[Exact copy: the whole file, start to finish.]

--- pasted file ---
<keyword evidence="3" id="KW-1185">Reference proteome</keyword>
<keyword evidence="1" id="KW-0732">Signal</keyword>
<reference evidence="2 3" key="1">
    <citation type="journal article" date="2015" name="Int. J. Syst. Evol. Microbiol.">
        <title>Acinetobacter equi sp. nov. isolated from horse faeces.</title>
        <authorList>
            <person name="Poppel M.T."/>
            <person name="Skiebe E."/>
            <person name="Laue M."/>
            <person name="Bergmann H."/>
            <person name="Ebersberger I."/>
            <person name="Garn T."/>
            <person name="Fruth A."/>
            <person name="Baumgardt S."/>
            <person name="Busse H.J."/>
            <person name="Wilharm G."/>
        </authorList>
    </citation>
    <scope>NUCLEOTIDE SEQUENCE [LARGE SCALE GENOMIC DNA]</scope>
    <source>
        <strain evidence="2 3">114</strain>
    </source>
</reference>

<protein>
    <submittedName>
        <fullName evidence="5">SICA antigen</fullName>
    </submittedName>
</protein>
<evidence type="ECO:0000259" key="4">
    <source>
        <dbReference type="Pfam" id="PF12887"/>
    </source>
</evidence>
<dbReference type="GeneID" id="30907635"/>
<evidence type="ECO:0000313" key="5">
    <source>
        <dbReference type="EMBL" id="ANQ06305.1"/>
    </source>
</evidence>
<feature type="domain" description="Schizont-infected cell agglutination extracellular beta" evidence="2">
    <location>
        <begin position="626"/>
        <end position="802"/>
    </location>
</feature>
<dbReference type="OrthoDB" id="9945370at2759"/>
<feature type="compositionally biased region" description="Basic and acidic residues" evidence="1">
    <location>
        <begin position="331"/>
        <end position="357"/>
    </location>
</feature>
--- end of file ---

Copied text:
<keyword evidence="3" id="KW-1185">Reference proteome</keyword>
<keyword evidence="1" id="KW-0732">Signal</keyword>
<reference evidence="2 3" key="1">
    <citation type="journal article" date="2015" name="Int. J. Syst. Evol. Microbiol.">
        <title>Acinetobacter equi sp. nov. isolated from horse faeces.</title>
        <authorList>
            <person name="Poppel M.T."/>
            <person name="Skiebe E."/>
            <person name="Laue M."/>
            <person name="Bergmann H."/>
            <person name="Ebersberger I."/>
            <person name="Garn T."/>
            <person name="Fruth A."/>
            <person name="Baumgardt S."/>
            <person name="Busse H.J."/>
            <person name="Wilharm G."/>
        </authorList>
    </citation>
    <scope>NUCLEOTIDE SEQUENCE [LARGE SCALE GENOMIC DNA]</scope>
    <source>
        <strain evidence="2 3">114</strain>
    </source>
</reference>

<protein>
    <submittedName>
        <fullName evidence="5">SICA antigen</fullName>
    </submittedName>
</protein>
<evidence type="ECO:0000259" key="4">
    <source>
        <dbReference type="Pfam" id="PF12887"/>
    </source>
</evidence>
<dbReference type="GeneID" id="30907635"/>
<evidence type="ECO:0000313" key="5">
    <source>
        <dbReference type="EMBL" id="ANQ06305.1"/>
    </source>
</evidence>
<feature type="domain" description="Schizont-infected cell agglutination extracellular beta" evidence="2">
    <location>
        <begin position="626"/>
        <end position="802"/>
    </location>
</feature>
<dbReference type="OrthoDB" id="9945370at2759"/>
<feature type="compositionally biased region" description="Basic and acidic residues" evidence="1">
    <location>
        <begin position="331"/>
        <end position="357"/>
    </location>
</feature>